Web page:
Many areas of public services have been in the spotlight across Canada during the current COVID-19 crisis. For struggling parents, early childhood educators, and service providers in Alberta, the arrival of the COVID crisis has forcefully highlighted why a new way needs to be found to support tenuous child care services if Alberta is to thrive economically after the pandemic.
Child care is an essential service that was already in flux in Alberta with the expiration of the first phase of funds through the Early Learning and Child Care bilateral agreements the federal government signed with each province/territory three years ago. With cessation of ordinary economic activity, however, the COVID crisis has pushed many of Alberta’s child care services to the verge of collapse, with mass staff layoffs and parents paying fees to hold spaces at closed services. Yet the Alberta government has been reluctant to commit to shoring up the child care sector with effective fiscal and policy remedies, as some other provinces have done.Read more
EDMONTON - Alberta NDP Leader Rachel Notley has announced her party’s child care plan for the provincial election campaign. It pledges to cap costs for all existing child care spaces at a maximum of $25 per day, as well as add 13,000 new spaces, expanding on her government’s successful pilot project.Read more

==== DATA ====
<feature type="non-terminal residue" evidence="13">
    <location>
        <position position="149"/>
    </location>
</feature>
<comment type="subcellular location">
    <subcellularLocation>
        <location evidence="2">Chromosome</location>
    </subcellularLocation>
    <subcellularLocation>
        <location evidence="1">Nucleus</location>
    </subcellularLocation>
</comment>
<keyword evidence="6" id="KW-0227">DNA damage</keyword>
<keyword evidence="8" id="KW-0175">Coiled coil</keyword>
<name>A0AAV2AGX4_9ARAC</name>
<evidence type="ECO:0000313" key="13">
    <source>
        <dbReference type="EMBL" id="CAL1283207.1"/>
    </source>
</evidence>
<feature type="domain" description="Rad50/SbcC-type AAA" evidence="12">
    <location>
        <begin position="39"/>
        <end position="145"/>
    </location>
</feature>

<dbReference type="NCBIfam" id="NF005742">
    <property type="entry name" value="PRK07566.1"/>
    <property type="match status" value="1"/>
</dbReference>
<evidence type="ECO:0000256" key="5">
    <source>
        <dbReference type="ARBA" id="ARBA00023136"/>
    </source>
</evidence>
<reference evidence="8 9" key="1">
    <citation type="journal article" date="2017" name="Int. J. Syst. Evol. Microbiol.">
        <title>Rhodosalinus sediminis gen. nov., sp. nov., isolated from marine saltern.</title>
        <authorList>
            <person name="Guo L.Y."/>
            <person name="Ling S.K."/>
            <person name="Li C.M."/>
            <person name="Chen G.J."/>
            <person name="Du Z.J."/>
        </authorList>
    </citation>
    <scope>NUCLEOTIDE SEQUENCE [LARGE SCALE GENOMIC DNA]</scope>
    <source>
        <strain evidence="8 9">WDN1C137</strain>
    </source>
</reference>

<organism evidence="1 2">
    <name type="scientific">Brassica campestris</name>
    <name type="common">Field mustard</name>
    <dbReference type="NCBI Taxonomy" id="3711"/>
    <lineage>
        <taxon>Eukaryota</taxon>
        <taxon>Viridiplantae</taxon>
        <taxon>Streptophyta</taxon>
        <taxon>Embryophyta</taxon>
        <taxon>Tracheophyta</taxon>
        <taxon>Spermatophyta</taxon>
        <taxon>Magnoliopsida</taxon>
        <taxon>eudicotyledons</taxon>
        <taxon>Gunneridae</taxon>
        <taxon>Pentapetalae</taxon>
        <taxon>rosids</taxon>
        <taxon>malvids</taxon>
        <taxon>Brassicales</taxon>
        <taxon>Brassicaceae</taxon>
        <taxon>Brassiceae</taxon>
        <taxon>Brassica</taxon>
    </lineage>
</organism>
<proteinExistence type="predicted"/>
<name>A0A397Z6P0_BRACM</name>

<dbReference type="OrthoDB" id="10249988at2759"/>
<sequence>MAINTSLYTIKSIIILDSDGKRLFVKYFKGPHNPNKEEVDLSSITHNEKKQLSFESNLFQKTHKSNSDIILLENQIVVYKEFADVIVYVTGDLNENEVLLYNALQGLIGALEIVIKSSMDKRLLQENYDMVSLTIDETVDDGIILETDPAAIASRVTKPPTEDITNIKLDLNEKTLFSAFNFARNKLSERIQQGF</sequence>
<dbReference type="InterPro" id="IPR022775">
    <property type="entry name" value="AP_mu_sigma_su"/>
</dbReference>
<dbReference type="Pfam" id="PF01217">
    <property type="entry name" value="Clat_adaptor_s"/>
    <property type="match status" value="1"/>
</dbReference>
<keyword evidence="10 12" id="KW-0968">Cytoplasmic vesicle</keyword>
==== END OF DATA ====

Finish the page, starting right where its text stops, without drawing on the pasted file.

The Alberta government's $25-a-day child care pilot program is important, not only for parents and their kids, but also for the workers in the field. The results are clear: the program is a success. We need universal child care so families are fully supported in the care and development of their children. Watch the video!Read more
Latest report on child poverty illustrates persistent growth in number of Albertan children living in poverty
The Edmonton Social Planning Council, Public Interest Alberta, and the Alberta College of Social Workers have jointly released a new report on the challenges faced by Albertan children and youth titled “One in Six is Too Many: An Alberta Child Poverty Report”.Read more
Public Interest Alberta is pleased to release Priorities for Advancing the Public Interest.Read more
The Alberta government has released its 2018 budget, which includes effective cuts to most areas of public services, as spending fails to keep pace with inflation and population growth.
“The piecemeal cuts to public services in the budget take Alberta in the wrong direction, but the striking thing is what is not in the budget,” said Joel French, Executive Director of Public Interest Alberta. “Absent are many things Albertans need, like improved classroom conditions in schools and addressing the shortage of long-term care beds for seniors.”
EDMONTON - Public Interest Alberta is attending a Government of Alberta consultation regarding the 2018 provincial budget in order to encourage major changes in the province’s approach to revenue and spending.Read more
EDMONTON— Today the Government of Alberta announced the locations of 22 pilot Early Learning and Child Care Centres across the province, creating nearly 1,300 new spaces with a focus on affordability and quality.Read more